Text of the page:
(By the way, if you don’t think indentured servitude was ever slavery, consider that many were kidnapped off the street or otherwise forced into bondage against their will (e.g. as punishment), that the contracts could be extended indefinitely if they were ‘disobedient’ and that this could be abused to keep people in bondage indefinitely… Probably for some it was truly voluntary and executed fairly, but I doubt that was the case for most.)

          1. It is uncertain as to the exact status of the Africans that landed at Jamestown in 1619. Slavery in Virginia was not formalized to many years later. The date is largely symbolic and other dates can be chosen as to when the country was founded. But, the symbolism is important because even if the Africans were indentured servants, they were in a condition that was semi-slavery. While it is true that whites also arrived in the colony as indentured servants, but in time they and their descendants could become the equals at least in law of their “betters.” But the condition of the Africans and their descendants grew only worse with time.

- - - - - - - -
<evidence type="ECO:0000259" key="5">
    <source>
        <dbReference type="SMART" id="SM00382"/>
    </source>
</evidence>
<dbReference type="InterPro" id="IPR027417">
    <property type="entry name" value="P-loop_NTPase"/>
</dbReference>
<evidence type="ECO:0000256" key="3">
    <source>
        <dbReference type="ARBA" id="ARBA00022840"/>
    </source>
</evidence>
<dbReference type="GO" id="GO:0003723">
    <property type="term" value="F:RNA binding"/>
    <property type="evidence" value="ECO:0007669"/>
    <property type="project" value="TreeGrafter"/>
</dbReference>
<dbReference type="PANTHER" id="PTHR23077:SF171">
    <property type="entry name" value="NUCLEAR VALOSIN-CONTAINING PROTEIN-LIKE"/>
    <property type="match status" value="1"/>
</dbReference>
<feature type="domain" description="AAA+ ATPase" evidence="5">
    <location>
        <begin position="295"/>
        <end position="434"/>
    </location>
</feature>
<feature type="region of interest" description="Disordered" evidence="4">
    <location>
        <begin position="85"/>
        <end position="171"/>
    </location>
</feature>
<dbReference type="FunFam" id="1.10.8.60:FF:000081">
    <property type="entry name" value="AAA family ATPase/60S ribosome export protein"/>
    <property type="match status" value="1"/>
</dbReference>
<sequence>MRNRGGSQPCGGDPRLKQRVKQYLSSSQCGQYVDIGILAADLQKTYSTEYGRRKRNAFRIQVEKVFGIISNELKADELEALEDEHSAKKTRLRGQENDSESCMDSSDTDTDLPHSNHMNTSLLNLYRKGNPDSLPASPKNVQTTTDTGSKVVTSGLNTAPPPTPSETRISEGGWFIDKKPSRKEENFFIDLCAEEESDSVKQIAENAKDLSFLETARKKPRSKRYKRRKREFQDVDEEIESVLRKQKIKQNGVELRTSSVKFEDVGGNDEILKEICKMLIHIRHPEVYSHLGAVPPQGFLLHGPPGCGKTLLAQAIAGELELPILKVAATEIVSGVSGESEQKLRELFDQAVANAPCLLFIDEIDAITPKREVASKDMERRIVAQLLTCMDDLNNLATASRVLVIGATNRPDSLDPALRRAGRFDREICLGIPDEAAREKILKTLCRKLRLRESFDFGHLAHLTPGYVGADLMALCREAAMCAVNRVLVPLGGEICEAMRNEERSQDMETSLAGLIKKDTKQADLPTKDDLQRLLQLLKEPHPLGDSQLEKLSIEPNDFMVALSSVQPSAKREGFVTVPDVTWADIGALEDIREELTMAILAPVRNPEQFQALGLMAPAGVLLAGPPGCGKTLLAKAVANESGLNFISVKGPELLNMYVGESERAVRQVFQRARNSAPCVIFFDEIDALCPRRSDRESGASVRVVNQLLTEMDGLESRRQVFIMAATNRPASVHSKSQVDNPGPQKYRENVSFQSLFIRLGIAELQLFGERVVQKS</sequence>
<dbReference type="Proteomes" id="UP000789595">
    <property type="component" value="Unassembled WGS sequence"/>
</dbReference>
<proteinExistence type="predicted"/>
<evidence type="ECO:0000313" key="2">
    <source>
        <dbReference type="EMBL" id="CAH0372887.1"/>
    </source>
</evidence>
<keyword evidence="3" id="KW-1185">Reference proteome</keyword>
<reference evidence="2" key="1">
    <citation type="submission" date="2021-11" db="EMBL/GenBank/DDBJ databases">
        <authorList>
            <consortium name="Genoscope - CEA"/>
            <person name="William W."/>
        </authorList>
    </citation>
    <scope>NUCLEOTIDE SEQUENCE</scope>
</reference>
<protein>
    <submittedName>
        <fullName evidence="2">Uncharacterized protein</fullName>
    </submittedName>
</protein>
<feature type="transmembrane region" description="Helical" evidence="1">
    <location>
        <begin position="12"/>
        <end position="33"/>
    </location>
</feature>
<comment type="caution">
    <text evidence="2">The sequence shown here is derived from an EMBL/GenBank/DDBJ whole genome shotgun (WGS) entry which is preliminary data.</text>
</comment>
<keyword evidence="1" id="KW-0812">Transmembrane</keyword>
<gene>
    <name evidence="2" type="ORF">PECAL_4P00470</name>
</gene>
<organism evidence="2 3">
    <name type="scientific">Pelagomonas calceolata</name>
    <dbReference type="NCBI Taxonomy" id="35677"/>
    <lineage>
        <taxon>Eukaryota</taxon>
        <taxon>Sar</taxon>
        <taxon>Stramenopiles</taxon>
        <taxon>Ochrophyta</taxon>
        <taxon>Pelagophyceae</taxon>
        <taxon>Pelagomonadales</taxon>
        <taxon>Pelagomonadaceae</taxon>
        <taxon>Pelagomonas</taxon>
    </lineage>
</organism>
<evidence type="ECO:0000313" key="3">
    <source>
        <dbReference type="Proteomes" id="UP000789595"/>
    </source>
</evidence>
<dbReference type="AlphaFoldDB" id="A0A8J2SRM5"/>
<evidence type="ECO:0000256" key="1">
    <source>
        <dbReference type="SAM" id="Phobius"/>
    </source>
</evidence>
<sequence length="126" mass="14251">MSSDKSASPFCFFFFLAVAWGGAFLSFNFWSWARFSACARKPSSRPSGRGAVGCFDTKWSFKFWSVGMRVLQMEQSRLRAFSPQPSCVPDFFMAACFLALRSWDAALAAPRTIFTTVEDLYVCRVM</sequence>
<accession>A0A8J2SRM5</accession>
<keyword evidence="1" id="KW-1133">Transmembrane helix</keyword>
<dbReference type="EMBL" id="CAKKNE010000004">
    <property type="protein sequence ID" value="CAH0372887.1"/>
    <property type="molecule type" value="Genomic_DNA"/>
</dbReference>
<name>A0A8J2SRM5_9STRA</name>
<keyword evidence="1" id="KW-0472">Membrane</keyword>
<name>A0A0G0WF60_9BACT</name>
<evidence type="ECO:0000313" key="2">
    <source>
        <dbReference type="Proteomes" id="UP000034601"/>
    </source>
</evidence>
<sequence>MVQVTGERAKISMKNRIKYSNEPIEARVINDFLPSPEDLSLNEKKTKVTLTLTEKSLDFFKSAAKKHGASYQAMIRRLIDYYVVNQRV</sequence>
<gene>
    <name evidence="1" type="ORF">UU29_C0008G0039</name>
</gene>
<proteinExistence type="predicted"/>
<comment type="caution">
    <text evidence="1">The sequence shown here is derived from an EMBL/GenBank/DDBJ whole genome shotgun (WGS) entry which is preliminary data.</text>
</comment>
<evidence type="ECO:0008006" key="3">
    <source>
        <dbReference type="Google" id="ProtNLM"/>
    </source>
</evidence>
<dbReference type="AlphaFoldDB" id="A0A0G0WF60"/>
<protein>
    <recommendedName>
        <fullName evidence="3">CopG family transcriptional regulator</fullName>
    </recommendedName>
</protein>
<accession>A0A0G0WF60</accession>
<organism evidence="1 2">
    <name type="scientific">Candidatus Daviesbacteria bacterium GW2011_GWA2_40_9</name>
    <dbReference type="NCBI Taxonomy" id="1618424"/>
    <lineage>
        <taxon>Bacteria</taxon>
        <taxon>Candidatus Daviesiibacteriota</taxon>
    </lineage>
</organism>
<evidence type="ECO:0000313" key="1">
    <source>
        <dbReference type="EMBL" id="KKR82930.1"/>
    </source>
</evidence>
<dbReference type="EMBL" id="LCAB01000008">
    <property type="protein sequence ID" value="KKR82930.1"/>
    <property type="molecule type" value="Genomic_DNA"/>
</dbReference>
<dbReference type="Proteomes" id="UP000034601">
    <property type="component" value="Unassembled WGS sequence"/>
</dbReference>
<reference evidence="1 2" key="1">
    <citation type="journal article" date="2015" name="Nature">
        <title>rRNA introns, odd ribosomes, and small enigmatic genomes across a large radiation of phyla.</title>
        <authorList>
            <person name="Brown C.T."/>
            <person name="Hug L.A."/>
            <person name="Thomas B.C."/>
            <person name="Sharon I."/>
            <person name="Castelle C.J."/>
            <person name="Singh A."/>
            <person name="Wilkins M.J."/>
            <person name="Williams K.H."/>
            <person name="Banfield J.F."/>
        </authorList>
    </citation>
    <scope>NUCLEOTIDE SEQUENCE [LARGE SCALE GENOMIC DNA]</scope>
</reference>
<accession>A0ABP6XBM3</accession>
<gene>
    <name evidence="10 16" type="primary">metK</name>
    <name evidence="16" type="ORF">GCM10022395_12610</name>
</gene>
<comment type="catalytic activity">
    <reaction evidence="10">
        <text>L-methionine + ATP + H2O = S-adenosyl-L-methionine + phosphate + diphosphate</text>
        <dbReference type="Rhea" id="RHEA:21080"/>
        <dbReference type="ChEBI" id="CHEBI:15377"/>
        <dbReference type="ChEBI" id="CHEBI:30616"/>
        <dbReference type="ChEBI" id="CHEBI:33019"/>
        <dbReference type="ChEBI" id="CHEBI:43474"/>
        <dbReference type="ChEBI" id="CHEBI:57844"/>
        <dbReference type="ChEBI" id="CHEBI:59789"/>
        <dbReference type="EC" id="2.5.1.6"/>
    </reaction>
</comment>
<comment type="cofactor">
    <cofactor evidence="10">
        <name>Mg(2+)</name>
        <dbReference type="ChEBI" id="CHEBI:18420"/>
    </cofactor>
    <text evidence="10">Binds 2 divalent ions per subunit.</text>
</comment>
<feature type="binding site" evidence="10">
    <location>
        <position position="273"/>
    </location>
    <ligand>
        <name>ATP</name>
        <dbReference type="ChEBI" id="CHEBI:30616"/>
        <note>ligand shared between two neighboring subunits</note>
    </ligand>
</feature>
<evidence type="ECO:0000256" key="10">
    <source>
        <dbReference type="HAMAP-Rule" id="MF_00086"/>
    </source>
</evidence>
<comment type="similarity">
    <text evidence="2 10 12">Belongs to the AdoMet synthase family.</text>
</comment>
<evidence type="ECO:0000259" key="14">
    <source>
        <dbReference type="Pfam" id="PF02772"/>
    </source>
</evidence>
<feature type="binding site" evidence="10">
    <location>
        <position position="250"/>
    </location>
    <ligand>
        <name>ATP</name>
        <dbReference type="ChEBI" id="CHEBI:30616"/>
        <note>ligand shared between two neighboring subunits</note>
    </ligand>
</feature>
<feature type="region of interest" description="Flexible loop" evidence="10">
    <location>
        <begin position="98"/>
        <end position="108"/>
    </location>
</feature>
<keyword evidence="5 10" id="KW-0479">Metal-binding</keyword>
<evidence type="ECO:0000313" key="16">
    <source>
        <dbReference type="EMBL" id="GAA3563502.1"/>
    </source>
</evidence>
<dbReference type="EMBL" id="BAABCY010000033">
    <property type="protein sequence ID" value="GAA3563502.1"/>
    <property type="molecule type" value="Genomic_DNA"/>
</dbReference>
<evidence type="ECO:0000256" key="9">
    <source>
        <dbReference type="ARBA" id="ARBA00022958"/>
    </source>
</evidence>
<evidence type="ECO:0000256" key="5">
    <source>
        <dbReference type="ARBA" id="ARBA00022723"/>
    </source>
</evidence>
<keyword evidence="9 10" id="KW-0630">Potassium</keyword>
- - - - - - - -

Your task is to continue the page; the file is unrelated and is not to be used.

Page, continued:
1. I would not take the New Discourses site as any final word on the 1619 Project. Its views on this subject are totally derivative from other sources.

    1. My main takeaway was different. The main point not being that left wing ID politics stokes more right wing ID politics, but rather that it turns away more traditional liberals and actually hurts liberal causes for equality. The authors’ clear articulation of this is a step forward.

      1. Yes, it’s the particular flavor of identity politics practiced by one component of the Left (the Woke) and the problems it creates for the rest of the Left.